We explore helpful and unhelpful thinking a fair amount on this site, and how we can sometimes think our way into trouble, and become stressed, and I wanted to focus here on how changing our OUTLOOK or Attitude can help to change the OUTCOME of situations we find ourselves in.
Just as an example of what I mean, a former client of mine spoke to me about how she'd been changing jobs, and had had a couple of interviews for new positions. Her first interview had been for a job at Heathrow Airport that she'd been 'desperate' to get. She told me that she'd been really nervous and anxious about it, and had become really worked up prior to the interview. She said that as a result she hadn't performed well at interview, and hadn't got the job. The second interview had been for a similar job, but one she'd not thought about a great deal, didn't think she'd get, and about which she'd been much more relaxed. And what happened?................ Yes, she performed much better at interview second time around, and ended up being offered the job, which she took, enjoyed doing and did well at. She put her success - and failure - down to how she'd approached the respective job interviews, and the thoughts, feelings and attitudes she'd had about each of them.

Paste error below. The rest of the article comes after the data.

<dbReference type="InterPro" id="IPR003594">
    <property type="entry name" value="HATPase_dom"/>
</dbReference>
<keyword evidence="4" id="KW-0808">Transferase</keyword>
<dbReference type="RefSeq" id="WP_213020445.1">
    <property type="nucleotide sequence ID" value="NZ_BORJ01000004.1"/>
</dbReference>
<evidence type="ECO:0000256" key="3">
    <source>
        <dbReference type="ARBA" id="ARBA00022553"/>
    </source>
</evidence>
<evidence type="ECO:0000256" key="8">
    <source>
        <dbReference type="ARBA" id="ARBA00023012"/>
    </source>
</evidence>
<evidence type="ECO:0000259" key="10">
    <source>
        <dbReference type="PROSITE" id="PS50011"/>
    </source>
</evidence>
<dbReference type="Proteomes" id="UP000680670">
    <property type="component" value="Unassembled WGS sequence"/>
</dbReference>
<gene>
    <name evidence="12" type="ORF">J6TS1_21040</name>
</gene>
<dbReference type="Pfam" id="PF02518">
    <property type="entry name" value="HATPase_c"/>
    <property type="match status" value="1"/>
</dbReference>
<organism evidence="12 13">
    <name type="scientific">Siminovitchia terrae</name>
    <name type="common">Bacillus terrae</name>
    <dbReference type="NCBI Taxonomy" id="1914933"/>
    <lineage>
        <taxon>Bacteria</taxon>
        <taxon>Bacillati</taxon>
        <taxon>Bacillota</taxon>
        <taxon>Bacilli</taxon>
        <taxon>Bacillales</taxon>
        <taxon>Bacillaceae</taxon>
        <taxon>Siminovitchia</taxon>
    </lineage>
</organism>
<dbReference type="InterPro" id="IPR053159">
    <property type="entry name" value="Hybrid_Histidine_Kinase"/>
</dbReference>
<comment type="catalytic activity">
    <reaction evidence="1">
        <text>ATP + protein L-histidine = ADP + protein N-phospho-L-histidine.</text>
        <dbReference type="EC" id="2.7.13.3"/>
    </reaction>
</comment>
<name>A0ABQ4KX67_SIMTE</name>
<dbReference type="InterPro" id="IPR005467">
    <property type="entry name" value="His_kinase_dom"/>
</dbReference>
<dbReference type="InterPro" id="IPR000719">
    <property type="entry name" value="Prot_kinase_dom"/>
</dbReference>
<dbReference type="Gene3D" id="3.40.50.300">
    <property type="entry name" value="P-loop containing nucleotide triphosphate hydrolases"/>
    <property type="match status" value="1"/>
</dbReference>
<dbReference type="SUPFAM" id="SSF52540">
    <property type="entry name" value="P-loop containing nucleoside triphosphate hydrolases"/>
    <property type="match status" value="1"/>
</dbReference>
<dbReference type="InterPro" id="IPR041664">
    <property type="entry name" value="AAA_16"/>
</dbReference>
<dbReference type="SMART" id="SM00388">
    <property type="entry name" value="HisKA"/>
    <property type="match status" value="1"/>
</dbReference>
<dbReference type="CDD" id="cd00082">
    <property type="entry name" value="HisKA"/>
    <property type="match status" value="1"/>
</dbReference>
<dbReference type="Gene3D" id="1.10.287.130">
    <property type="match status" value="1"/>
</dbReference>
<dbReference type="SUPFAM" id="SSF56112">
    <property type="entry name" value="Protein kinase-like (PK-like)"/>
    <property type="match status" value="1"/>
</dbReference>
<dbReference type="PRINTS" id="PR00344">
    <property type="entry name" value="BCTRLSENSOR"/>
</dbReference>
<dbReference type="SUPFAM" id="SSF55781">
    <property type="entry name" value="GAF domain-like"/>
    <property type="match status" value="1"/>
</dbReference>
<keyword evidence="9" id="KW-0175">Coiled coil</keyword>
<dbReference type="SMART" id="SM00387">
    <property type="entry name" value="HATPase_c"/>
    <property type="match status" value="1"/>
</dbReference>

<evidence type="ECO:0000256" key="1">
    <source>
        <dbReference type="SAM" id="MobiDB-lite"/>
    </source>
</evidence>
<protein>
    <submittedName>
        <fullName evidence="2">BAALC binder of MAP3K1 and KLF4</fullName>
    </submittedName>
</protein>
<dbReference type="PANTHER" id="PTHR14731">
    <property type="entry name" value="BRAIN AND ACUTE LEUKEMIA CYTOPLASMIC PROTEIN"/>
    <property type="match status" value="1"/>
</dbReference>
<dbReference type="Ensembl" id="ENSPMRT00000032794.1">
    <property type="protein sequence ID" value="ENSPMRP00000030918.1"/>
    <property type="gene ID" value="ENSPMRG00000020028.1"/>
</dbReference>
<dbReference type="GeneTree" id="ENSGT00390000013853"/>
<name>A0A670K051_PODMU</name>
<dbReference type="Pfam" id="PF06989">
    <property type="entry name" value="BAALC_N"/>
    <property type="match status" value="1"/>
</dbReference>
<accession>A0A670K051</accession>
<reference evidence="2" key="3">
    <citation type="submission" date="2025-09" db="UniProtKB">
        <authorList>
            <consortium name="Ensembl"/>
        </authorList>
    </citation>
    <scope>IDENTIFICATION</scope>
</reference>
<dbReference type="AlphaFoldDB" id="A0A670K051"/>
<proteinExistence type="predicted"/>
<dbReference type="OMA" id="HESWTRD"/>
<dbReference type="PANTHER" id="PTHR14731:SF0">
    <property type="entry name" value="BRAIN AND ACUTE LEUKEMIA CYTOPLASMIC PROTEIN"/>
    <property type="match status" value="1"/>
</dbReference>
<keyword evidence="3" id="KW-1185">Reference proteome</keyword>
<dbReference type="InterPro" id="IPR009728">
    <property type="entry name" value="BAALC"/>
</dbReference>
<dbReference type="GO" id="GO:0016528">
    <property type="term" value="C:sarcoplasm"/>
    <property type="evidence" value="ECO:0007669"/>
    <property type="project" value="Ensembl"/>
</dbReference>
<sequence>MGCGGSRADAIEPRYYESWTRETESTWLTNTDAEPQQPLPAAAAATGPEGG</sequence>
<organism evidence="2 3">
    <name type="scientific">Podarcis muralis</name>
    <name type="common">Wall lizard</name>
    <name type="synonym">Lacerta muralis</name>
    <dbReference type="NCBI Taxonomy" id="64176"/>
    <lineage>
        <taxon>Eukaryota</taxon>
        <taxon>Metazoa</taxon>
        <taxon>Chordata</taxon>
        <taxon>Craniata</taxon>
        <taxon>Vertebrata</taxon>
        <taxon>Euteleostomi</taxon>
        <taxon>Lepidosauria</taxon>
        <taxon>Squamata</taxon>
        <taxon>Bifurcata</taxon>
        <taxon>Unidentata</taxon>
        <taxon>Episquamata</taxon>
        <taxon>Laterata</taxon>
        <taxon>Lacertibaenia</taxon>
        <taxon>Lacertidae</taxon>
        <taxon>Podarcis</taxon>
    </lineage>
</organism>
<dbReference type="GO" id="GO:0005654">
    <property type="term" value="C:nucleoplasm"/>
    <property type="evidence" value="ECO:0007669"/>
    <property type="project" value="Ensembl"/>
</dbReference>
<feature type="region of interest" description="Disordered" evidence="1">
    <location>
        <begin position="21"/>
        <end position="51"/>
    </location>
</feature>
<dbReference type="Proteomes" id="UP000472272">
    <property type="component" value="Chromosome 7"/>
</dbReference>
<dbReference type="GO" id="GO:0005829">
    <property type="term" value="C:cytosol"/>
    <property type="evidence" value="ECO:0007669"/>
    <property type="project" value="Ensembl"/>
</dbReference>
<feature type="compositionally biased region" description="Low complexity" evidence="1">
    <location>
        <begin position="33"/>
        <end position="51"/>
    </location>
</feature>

This is a simple illustration of how the way things turn out can be determined by what and how we think about the future/future events. My OUTLOOK can alter the OUTCOME because, when my thinking is helpful I'm more likely to keep things in perspective, to be logical and rational, and to remain focused. When I don't have unhelpful thoughts about how things might go (badly), I'm less likely to be held back and distracted, and won't have the ensuing unhelpful feelings that can get in the way and make things difficult for me.
If our thinking isn't helpful for us, how can we go about changing our outlook, thinking in helpful ways, and having helpful thoughts?
The first and most obvious thing to do is to IDENTIFY and ACKNOWLEDGE what we're doing, if for example we're being hard on ourselves/beating ourselves up unnecessarily; emphasising the negative; discounting the positive; catastrophising ('It's going to be really, really awful'); posing questions that have no answers ('Why? Why me?' etc.) and asking 'What if' this, that and the next thing happens?
If we can acknowledge for example that we are fretting about something we have no control over, or over-emphasising the chances of disaster, we've already taken a big step to doing something about it. It's difficult isn't it to assume/take on board thoughts/a way of thinking we're not used to, or we're not inclined to because of how we're feeling? Very often it's a question of thinking AND behaving in more helpful ways, and these can be complementary, and feed off each other: if I think better and feel better and behave more helpfully, benefits will ensue in all the areas, and because we think better, we feel better and behave better and think better, and so on.
If you'd find it helpful, you can download a copy of our Top Ten Tips for promoting wellbeing and resilience.
Alternatively, if you or your organisation are interested in learning more about our resilience training or coaching packages, please get in touch with Marc Kirby at Stress Management Plus on 0118 3283246 or via email.